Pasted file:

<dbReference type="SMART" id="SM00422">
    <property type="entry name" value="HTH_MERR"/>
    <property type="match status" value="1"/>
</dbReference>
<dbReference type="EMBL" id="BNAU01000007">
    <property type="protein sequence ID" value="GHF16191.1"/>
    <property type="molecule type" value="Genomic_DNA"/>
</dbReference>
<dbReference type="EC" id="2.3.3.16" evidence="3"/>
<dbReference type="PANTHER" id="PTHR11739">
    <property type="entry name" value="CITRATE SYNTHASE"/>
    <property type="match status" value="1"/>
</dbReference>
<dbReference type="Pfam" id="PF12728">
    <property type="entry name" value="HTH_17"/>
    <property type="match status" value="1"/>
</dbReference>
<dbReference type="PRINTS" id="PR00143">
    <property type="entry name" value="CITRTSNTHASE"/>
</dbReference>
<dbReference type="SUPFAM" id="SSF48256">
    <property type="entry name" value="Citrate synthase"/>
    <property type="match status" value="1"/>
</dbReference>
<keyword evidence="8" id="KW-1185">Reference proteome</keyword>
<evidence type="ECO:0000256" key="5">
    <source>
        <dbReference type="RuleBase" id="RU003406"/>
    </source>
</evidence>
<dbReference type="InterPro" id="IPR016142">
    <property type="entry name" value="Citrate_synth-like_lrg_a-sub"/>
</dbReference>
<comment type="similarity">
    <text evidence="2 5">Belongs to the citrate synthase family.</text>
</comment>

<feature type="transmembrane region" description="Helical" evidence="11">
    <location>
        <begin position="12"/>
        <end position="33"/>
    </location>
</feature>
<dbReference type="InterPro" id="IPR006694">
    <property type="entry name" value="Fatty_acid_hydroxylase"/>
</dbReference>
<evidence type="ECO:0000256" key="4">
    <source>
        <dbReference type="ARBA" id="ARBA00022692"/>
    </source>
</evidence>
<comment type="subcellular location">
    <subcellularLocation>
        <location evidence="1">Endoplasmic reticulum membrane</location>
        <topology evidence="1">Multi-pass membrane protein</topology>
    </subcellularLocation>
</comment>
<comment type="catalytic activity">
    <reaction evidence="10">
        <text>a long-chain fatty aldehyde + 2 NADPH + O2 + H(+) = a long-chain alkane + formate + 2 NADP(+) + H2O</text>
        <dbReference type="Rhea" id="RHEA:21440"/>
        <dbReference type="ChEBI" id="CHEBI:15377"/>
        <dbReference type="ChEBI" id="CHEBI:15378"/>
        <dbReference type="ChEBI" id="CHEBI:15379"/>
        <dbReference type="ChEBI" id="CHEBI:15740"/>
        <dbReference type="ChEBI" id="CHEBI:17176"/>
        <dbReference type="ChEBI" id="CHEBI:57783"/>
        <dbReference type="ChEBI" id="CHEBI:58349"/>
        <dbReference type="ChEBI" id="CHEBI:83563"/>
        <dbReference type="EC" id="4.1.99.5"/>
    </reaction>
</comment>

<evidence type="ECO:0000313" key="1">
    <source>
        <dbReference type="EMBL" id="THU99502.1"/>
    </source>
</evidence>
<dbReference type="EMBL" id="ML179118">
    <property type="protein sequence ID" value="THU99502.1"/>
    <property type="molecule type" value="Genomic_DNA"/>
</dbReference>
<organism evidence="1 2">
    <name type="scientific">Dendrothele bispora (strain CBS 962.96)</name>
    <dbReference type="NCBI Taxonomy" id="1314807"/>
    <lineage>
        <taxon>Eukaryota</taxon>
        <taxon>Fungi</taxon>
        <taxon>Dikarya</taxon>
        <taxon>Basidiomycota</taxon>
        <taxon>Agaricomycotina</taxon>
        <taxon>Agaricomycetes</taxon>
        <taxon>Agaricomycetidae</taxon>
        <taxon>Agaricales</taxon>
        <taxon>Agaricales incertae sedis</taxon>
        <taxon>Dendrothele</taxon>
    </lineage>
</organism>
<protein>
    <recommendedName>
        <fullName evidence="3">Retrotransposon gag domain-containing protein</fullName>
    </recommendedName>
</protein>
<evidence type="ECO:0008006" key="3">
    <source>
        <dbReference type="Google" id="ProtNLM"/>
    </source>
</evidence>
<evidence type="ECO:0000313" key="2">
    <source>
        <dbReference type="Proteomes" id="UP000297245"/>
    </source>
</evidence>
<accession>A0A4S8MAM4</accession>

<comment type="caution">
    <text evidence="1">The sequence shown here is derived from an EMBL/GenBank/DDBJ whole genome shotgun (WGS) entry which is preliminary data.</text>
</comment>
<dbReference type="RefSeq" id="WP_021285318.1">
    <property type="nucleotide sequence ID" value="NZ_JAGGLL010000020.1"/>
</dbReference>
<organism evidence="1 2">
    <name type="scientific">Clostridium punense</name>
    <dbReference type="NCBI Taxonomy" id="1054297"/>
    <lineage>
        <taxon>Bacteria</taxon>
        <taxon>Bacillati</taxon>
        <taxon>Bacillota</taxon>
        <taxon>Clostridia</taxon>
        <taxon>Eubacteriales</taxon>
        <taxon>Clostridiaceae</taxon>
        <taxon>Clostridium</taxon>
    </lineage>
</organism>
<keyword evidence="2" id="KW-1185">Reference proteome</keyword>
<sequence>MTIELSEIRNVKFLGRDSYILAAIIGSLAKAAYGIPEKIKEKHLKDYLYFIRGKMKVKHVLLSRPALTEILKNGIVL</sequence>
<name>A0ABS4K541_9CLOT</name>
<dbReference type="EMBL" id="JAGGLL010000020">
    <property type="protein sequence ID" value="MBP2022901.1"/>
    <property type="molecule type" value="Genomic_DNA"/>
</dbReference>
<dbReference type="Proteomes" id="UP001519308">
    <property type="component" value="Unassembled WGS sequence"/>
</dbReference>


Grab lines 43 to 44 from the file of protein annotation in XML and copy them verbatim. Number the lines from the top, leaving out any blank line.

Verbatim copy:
<dbReference type="InterPro" id="IPR006694">
    <property type="entry name" value="Fatty_acid_hydroxylase"/>